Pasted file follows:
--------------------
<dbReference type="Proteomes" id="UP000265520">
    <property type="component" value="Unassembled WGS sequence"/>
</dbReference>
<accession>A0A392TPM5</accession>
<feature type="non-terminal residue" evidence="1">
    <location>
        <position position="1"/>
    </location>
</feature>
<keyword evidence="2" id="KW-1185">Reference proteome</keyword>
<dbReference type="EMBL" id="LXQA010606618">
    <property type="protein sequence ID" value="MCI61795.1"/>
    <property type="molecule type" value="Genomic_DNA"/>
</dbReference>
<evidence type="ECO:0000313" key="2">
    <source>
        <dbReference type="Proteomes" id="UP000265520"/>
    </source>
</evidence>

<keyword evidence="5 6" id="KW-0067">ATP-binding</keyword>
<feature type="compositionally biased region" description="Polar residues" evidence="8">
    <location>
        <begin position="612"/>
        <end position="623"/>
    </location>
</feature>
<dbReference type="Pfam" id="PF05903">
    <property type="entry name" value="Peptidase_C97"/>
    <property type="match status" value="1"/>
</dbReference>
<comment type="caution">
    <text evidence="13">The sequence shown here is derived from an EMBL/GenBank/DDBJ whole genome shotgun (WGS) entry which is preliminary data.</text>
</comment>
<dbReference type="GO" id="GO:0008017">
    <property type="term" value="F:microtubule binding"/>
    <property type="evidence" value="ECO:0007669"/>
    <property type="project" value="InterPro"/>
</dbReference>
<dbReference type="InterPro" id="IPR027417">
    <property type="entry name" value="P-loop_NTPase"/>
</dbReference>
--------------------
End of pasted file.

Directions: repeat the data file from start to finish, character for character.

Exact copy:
<dbReference type="Proteomes" id="UP000265520">
    <property type="component" value="Unassembled WGS sequence"/>
</dbReference>
<accession>A0A392TPM5</accession>
<feature type="non-terminal residue" evidence="1">
    <location>
        <position position="1"/>
    </location>
</feature>
<keyword evidence="2" id="KW-1185">Reference proteome</keyword>
<dbReference type="EMBL" id="LXQA010606618">
    <property type="protein sequence ID" value="MCI61795.1"/>
    <property type="molecule type" value="Genomic_DNA"/>
</dbReference>
<evidence type="ECO:0000313" key="2">
    <source>
        <dbReference type="Proteomes" id="UP000265520"/>
    </source>
</evidence>

<keyword evidence="5 6" id="KW-0067">ATP-binding</keyword>
<feature type="compositionally biased region" description="Polar residues" evidence="8">
    <location>
        <begin position="612"/>
        <end position="623"/>
    </location>
</feature>
<dbReference type="Pfam" id="PF05903">
    <property type="entry name" value="Peptidase_C97"/>
    <property type="match status" value="1"/>
</dbReference>
<comment type="caution">
    <text evidence="13">The sequence shown here is derived from an EMBL/GenBank/DDBJ whole genome shotgun (WGS) entry which is preliminary data.</text>
</comment>
<dbReference type="GO" id="GO:0008017">
    <property type="term" value="F:microtubule binding"/>
    <property type="evidence" value="ECO:0007669"/>
    <property type="project" value="InterPro"/>
</dbReference>
<dbReference type="InterPro" id="IPR027417">
    <property type="entry name" value="P-loop_NTPase"/>
</dbReference>